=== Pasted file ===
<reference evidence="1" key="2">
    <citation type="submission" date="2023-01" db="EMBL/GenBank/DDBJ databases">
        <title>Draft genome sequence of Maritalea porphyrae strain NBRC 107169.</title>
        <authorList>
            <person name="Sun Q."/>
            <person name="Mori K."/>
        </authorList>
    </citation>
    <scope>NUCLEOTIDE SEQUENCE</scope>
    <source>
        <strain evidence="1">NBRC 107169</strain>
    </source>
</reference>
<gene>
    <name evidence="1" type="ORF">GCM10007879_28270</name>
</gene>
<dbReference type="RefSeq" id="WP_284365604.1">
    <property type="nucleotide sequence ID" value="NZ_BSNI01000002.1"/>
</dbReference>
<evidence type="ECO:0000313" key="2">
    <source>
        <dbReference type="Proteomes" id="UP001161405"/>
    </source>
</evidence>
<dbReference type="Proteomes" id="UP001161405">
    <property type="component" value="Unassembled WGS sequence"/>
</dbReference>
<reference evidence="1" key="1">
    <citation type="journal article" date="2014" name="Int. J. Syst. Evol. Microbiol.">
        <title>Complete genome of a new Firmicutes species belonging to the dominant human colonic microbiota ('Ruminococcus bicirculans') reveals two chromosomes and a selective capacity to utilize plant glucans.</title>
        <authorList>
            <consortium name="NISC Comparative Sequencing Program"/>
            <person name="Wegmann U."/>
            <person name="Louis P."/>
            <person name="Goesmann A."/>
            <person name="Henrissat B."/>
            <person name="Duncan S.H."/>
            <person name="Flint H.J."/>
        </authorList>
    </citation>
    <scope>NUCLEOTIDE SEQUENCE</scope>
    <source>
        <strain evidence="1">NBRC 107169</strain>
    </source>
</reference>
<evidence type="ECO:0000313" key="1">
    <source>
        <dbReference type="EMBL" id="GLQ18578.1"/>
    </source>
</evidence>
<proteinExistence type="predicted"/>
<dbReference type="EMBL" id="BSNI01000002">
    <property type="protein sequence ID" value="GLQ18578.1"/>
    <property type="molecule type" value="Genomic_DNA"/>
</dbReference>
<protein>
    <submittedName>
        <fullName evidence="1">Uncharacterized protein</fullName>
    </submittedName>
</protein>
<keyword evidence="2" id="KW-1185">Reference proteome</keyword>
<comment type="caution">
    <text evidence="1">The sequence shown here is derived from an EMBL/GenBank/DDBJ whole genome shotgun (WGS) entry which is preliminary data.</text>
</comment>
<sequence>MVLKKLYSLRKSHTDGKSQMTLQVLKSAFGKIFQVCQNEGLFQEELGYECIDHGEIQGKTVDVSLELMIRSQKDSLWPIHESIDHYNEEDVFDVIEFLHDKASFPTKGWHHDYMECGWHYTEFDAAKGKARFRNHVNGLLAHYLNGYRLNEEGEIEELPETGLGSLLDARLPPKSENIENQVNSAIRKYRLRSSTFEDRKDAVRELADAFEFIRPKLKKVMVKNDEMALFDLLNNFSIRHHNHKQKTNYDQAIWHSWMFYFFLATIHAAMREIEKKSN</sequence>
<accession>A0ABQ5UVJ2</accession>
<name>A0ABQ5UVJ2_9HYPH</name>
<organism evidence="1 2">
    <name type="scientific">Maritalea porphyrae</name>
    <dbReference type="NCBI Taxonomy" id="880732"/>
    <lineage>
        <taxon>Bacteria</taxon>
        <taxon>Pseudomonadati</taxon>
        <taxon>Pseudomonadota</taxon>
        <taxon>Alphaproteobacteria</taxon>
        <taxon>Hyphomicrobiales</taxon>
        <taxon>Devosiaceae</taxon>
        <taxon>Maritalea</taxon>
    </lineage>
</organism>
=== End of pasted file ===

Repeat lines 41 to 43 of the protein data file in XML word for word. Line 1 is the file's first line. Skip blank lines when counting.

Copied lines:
    <scope>NUCLEOTIDE SEQUENCE</scope>
    <source>
        <strain evidence="1">NBRC 107169</strain>